About 60 Corvettes, vintage, new and of every hue, parked four across on a closed-off block of North Chester Street in East Baltimore for several hours Saturday. Members of the Baltimore County Corvette Club had traveled from M&T Bank Stadium with a police escort to the Bea Gaddy Family Center. Each delivered a trunkful of donations, mostly food, for the center's 29th annual Thanksgiving dinner.
Cynthia Brooks, Gaddy's daughter and executive director of the outreach center, thanked an exuberant crowd of volunteers and Corvette owners, who have contributed in increasing numbers since 2006.
"You are all keeping my mother's legacy alive," she said. "You are making Thanksgiving happen for people you don't even know."
A month ago, Brooks was struggling to keep the center open. Amid growing requests for help, she faced empty shelves and unpaid bills. An article in The Baltimore Sun described her plight, and donations have increased ever since.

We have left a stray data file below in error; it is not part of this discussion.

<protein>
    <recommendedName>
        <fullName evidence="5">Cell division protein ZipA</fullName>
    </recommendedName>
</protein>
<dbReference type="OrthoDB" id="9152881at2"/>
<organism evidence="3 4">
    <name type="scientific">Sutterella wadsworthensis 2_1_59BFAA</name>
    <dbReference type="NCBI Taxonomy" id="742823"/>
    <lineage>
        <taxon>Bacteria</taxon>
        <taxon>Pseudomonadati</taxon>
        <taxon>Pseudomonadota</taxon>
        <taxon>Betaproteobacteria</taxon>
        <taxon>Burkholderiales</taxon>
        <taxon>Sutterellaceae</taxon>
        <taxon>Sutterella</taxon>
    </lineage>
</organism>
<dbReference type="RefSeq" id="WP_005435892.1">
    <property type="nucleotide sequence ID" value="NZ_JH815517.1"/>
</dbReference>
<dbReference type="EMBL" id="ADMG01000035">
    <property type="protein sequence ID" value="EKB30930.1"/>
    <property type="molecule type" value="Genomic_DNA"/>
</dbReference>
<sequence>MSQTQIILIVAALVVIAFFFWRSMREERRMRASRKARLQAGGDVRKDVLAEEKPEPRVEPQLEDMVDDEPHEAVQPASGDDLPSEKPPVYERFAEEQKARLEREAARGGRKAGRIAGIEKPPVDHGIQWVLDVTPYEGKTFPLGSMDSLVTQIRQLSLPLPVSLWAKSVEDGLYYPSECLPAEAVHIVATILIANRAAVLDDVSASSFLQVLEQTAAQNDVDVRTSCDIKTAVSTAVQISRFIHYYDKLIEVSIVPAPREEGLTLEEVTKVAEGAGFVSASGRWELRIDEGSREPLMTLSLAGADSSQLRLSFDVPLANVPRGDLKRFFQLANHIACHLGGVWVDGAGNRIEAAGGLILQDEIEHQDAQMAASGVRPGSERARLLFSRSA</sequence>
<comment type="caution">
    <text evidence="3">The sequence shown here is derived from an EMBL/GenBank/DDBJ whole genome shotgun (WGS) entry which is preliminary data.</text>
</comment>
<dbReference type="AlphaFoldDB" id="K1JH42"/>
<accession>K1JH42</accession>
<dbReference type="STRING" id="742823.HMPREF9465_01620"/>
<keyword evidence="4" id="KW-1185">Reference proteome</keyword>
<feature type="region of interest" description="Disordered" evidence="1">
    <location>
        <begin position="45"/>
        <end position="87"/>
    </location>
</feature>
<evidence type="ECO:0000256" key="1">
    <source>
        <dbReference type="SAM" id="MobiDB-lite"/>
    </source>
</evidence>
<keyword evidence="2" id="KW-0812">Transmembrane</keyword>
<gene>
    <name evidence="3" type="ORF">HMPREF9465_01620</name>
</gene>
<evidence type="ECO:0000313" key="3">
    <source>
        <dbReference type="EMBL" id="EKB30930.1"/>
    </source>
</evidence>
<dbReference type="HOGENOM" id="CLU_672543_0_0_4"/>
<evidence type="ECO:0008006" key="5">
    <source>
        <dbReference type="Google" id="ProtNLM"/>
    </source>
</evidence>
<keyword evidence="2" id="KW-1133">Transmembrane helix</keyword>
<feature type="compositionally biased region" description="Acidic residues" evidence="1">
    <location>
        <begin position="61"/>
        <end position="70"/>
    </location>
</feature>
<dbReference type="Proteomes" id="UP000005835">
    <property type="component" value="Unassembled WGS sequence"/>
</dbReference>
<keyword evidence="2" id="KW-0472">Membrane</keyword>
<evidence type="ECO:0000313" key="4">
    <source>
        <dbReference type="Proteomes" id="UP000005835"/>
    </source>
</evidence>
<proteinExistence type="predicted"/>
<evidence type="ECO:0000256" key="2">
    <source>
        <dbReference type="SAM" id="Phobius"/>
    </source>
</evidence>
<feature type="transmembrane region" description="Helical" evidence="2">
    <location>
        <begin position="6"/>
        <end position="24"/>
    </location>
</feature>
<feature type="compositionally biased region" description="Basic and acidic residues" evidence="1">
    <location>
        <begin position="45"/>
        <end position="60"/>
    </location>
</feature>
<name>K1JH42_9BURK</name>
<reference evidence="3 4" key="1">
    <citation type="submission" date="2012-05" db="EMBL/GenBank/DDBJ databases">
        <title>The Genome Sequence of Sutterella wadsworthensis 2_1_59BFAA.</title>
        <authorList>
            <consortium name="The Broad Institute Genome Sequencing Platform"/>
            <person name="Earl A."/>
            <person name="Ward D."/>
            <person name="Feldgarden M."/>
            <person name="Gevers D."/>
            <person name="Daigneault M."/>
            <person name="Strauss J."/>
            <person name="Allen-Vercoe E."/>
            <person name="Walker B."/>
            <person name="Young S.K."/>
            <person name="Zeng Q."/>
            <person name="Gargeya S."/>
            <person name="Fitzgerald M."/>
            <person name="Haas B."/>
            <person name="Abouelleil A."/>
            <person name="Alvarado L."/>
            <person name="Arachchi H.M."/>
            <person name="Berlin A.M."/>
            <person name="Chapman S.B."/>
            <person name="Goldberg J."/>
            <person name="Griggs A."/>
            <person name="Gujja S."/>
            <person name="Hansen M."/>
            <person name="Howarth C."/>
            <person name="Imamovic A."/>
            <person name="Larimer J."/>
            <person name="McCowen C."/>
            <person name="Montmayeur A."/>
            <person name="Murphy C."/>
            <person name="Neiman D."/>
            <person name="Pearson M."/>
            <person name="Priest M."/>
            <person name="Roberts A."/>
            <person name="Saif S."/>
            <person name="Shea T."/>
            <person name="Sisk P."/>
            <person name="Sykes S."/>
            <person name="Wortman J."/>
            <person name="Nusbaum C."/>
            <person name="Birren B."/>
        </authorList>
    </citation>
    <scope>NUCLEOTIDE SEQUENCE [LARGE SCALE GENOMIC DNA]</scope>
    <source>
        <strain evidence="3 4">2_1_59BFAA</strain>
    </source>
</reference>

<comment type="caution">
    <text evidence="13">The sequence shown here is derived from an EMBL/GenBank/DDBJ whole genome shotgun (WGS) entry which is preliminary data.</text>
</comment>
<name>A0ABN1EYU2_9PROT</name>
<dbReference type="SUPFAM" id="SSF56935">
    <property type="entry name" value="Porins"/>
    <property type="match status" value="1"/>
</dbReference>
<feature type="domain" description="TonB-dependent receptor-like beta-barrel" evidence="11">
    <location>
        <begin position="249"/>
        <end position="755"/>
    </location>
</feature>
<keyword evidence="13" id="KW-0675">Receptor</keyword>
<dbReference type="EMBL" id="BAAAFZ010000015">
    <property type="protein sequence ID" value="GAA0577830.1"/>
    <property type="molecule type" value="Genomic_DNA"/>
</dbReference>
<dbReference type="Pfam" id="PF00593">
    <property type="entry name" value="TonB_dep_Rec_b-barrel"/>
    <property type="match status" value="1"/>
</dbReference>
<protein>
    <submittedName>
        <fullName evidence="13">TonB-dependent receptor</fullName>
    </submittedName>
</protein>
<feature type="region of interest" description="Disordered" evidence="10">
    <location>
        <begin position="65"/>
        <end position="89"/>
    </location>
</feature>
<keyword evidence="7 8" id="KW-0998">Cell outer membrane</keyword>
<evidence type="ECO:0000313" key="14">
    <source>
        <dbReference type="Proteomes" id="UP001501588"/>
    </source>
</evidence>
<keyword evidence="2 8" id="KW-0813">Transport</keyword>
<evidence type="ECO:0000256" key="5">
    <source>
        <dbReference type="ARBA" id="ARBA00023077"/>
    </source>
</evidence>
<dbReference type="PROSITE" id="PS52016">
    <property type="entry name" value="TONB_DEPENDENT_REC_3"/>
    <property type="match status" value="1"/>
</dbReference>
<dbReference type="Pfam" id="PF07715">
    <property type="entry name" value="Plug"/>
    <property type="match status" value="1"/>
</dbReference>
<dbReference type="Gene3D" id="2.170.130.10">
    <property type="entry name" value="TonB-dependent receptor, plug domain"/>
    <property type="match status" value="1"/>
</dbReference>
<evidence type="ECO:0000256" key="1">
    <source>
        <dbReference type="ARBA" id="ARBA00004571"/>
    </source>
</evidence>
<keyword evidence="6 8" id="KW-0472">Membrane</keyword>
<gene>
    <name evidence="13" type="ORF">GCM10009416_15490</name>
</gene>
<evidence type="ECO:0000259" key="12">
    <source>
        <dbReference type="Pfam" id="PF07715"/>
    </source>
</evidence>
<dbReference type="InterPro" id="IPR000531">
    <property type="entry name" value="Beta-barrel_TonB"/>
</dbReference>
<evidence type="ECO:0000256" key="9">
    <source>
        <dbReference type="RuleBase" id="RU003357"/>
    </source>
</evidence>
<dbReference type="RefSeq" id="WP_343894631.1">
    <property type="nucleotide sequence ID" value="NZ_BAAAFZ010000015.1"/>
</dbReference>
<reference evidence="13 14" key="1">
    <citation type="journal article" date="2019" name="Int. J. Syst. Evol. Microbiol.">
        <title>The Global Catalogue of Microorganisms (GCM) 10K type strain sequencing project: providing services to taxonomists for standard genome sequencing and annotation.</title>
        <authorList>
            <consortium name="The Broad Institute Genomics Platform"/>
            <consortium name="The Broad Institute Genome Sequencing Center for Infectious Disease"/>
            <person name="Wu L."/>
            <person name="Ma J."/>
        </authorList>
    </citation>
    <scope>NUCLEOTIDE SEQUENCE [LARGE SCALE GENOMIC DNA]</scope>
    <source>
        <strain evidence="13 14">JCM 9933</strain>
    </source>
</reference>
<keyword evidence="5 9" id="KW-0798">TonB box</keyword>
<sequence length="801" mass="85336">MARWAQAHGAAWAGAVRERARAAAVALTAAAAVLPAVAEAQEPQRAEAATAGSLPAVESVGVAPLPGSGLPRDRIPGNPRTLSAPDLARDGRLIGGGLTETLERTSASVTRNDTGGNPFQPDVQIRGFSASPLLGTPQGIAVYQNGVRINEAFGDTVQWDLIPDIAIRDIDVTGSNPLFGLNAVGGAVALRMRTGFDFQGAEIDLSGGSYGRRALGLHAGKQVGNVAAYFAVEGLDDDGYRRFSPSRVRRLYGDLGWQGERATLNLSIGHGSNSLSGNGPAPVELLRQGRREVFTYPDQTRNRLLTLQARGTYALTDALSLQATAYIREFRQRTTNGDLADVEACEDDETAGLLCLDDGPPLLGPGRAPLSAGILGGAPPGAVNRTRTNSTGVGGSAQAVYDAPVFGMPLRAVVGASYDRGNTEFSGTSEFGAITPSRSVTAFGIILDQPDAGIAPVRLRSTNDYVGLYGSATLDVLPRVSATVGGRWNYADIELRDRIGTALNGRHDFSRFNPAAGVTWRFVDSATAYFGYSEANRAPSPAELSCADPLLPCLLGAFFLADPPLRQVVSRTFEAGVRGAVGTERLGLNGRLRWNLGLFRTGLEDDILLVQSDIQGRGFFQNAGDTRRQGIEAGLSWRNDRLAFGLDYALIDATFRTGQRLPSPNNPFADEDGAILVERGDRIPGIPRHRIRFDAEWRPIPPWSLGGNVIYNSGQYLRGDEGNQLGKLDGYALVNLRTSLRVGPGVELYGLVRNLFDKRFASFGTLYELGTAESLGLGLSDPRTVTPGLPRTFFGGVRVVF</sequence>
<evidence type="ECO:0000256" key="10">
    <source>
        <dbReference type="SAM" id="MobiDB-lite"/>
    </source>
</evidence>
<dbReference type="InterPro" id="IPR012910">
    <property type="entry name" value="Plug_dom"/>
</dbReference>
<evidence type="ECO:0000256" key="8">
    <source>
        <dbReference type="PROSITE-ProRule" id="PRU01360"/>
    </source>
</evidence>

"It just shows you that when a whole city and county come together, anything is possible," said Keishan Moore, a center volunteer for 18 years.
The food drive on sunny fall Saturday turned into a street festival with lively music and line dancing, until the sports cars vroomed onto the scene. Volunteers helped unload the cars and crammed several large storage containers, similar to those used by moving companies, with non-perishable food.
"These containers were totally empty a week ago," said Al Ladson, who travels to Baltimore from Myrtle Beach, S.C., every year to help prepare and serve the dinner.
Brooks said she could be serving up to 50,000 at the Patterson Park Recreation Center on Nov. 25. A local meat processor donated 35,000 pounds of turkey, but Brooks estimates she will need twice that amount. Vanessa Payne, who has cooked the meal for the last five years, is not worried.
"We will get all we need," Payne said. "We always do. You put a call out and it arrives."